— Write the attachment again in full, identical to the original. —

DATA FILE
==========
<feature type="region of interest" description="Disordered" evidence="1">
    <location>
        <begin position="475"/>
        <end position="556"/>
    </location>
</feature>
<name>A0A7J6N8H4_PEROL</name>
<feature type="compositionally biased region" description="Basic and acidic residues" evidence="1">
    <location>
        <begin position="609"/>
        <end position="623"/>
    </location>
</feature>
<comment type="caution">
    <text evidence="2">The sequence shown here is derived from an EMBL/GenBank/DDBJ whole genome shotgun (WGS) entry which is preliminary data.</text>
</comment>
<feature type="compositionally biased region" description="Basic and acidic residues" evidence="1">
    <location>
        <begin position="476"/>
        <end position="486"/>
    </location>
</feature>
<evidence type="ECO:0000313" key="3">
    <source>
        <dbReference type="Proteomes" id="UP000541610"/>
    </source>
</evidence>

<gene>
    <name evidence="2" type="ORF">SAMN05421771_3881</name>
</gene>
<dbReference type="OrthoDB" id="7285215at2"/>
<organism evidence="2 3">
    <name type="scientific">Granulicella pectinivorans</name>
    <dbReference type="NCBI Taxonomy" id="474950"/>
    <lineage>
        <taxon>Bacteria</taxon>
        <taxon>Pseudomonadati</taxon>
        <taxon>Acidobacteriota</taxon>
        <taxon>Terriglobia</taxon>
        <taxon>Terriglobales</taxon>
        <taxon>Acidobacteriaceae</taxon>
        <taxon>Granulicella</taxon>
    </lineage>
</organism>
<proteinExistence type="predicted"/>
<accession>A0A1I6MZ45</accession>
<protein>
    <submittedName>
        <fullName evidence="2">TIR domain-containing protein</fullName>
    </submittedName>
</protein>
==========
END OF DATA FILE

<feature type="region of interest" description="Disordered" evidence="1">
    <location>
        <begin position="475"/>
        <end position="556"/>
    </location>
</feature>
<name>A0A7J6N8H4_PEROL</name>
<feature type="compositionally biased region" description="Basic and acidic residues" evidence="1">
    <location>
        <begin position="609"/>
        <end position="623"/>
    </location>
</feature>
<comment type="caution">
    <text evidence="2">The sequence shown here is derived from an EMBL/GenBank/DDBJ whole genome shotgun (WGS) entry which is preliminary data.</text>
</comment>
<feature type="compositionally biased region" description="Basic and acidic residues" evidence="1">
    <location>
        <begin position="476"/>
        <end position="486"/>
    </location>
</feature>
<evidence type="ECO:0000313" key="3">
    <source>
        <dbReference type="Proteomes" id="UP000541610"/>
    </source>
</evidence>

<gene>
    <name evidence="2" type="ORF">SAMN05421771_3881</name>
</gene>
<dbReference type="OrthoDB" id="7285215at2"/>
<organism evidence="2 3">
    <name type="scientific">Granulicella pectinivorans</name>
    <dbReference type="NCBI Taxonomy" id="474950"/>
    <lineage>
        <taxon>Bacteria</taxon>
        <taxon>Pseudomonadati</taxon>
        <taxon>Acidobacteriota</taxon>
        <taxon>Terriglobia</taxon>
        <taxon>Terriglobales</taxon>
        <taxon>Acidobacteriaceae</taxon>
        <taxon>Granulicella</taxon>
    </lineage>
</organism>
<proteinExistence type="predicted"/>
<accession>A0A1I6MZ45</accession>
<protein>
    <submittedName>
        <fullName evidence="2">TIR domain-containing protein</fullName>
    </submittedName>
</protein>